Internal factors and gender differences in achievement

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  • Created by: jade.l.m
  • Created on: 16-03-16 18:50

Equal opportunities policies

- Policymakers are more aware of gender issues

- Teachers are more sensitive to the need to avoid stereotyping

- The belief that boys and girls have equal opportunities is now part of mainstream thinking 

- GIST and WISE encourage girls to pursue careers in non-traditional areas

- Female scientists have visited schools acting as role models 

- National curriculum (1988) made it more equal by having boys and girls study mostly the same subjects

- Boaler (1998) sees the impact of equal opportunities policies as a key reason for the changes in girls' achievement

- Many barriers have been removed and schools are more meritocratic so that girls, who generally work harder than boys, achieve more

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Positive role models in schools

- Shown by the table ( ), there has been an increase in the proportion of female teachers and heads. 

- These women in senior positions may act as role models for girls, showing them that women can achieve positions of importance and giving them non-traditional goals to aim for

- Women teachers are more likely to be particularly important role models as far as girls' education achievement is concerned since, to become a teacher, the individual must undertake a lengthy and successful education herself

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GCSE and coursework

- Some sociologists say that girls are being favoured in terms of assessment

Stephen Gorard (2005) found that the gender gap was fairly consistent from 1975-1989 then increased dramatically when GCSE was introduced as well as coursework, his conclusion: the gender gap in achievement is a “product of the changed system of assessment rather than any more general failing of boys”

- Mitsos and Browne (1998) support this view and they conclude that girls are more successful in coursework because they are more conscientious and better organised: they spend more time on their work, they take more care with presentation, they are better at meeting deadlines and they bring the right equipment and materials to lesson. They say that girls benefitted from coursework due to having these traits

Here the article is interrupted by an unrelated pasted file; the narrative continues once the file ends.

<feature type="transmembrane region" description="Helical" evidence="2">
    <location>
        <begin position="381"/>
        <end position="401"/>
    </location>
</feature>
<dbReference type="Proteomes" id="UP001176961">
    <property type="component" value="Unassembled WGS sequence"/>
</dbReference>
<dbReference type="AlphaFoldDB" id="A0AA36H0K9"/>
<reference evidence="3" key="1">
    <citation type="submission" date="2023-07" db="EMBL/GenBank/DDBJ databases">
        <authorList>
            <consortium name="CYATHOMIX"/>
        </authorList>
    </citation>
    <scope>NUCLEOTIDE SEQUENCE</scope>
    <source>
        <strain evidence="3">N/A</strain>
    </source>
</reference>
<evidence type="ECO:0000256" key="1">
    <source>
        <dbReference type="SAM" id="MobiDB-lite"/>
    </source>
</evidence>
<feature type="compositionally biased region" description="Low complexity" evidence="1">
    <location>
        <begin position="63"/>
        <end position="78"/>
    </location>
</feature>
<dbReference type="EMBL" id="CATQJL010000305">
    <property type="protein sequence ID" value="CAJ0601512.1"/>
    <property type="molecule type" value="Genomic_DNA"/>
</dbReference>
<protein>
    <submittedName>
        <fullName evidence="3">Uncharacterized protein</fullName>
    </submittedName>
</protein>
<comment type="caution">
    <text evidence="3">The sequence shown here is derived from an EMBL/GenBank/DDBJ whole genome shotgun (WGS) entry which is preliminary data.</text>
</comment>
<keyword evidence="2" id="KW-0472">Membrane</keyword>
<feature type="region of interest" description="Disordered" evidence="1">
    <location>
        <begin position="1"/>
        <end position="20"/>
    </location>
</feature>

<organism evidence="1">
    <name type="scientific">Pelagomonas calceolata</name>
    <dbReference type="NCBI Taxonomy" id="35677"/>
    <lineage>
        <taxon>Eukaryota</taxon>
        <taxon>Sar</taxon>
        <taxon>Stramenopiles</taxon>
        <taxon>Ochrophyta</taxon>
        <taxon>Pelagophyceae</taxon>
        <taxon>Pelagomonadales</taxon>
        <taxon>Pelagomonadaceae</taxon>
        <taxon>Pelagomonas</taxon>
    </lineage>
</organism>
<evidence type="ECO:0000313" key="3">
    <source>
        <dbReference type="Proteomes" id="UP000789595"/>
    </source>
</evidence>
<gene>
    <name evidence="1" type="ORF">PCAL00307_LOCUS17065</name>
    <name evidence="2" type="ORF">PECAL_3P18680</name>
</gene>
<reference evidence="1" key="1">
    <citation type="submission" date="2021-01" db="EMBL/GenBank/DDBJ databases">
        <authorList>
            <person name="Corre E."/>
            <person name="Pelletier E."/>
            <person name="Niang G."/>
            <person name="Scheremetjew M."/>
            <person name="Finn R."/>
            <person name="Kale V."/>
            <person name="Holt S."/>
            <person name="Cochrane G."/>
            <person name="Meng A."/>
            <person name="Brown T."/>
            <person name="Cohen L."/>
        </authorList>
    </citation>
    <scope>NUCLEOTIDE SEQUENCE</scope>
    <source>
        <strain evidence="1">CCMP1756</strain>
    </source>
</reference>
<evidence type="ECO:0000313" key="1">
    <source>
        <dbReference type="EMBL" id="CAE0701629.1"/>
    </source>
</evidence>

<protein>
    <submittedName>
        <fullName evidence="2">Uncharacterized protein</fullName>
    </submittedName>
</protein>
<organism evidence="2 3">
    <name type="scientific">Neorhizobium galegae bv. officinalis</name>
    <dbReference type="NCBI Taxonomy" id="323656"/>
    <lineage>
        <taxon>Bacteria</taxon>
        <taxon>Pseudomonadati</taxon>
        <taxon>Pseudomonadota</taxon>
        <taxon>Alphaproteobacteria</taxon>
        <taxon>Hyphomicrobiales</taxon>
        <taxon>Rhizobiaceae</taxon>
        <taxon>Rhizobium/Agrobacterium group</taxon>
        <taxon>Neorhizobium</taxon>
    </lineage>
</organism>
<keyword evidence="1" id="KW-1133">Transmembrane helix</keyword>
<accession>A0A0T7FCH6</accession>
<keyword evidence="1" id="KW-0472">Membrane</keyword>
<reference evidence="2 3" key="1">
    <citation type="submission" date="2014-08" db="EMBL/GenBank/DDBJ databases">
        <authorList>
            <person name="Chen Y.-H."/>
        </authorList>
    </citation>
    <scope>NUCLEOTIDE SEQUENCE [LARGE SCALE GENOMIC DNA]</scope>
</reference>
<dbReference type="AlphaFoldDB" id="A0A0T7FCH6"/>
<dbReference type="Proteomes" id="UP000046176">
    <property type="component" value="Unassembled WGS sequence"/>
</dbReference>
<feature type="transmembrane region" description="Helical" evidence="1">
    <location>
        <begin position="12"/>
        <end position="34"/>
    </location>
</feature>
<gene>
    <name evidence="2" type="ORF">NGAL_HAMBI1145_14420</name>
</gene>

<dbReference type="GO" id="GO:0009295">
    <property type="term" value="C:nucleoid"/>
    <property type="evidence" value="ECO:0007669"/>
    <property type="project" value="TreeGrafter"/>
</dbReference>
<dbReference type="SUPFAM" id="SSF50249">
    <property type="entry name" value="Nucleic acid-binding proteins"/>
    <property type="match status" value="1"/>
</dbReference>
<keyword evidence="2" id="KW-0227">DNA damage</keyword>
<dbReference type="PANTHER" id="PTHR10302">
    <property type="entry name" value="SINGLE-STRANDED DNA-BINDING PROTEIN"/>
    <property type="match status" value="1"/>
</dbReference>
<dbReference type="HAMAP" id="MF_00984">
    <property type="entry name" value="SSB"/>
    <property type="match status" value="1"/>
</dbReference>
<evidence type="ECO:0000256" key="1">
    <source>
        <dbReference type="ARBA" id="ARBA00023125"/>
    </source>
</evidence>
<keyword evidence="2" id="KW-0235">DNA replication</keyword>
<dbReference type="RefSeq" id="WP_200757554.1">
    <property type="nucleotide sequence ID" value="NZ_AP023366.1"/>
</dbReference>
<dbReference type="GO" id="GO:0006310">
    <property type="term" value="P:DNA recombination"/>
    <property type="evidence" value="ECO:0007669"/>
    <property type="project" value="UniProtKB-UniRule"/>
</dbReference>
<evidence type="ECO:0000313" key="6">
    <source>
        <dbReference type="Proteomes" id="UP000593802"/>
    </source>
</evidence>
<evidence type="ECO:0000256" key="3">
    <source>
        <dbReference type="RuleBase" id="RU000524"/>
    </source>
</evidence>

- Oral exams are also seen as a benefit to girls as they tend to have better developed language skills, sociologists say that these skills are due to primary socialisation

-  Jennette Elwood (2005) argues that coursework doesn't have a great impact as the exam result affects to the grade more.

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Teacher attention

-          The way teachers interact with boys and girls differs

-          Jane and Peter French (1993) analysed classroom interaction and found that boys got more attention as they attracted it more

-          Becky Francis (2011) found that boys felt picked on and had low expectations of from the teacher they were also disciplined more harshly

-          Swann (1998) found that boys dominate in class – discussion, whereas girls prefer group work and are better at listening and co-operating

-          Girls tend to allow each other to talk in groups whereas boys interrupt each other

-          This may explain why teachers respond more positively to girls which could lead to self fulfilling prophecy so they get higher grades

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Challenging stereotypes in the curriculum

-          Some sociologists argue that the removal of gender stereotypes from learning materials in previous years has improved girls’ achievement.

-          Research in the 1970’s and 80’s found that women were seen as housewives and mothers, afraid of science and less inventive than boys in textbooks and reading schemes

-          Gaby Weiner (1995) argues that since the 80’s, teachers have challenged stereotypes

-          In general, sexist images have been removed from learning materials

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Selection and league tables

-          Due to marketisation, more girls are being targeted as schools want better grades to aim higher in the league table

-          David Jackson (1998) says that league tables for exams has given girls more opportunity as they can help schools get higher

-          This tends to create a self-fulfilling prophecy as girls are more likely to be recruited by good schools and they are more likely to do well

-          Roger Slee (1998) argues that boys are less attractive to schools as this may increase behavioural issues and they are 4 times more likely to be excluded

-          Boys may be seen as ‘liability students’ that give a ‘rough, tough’ image to the school and deter girls from achieving higher

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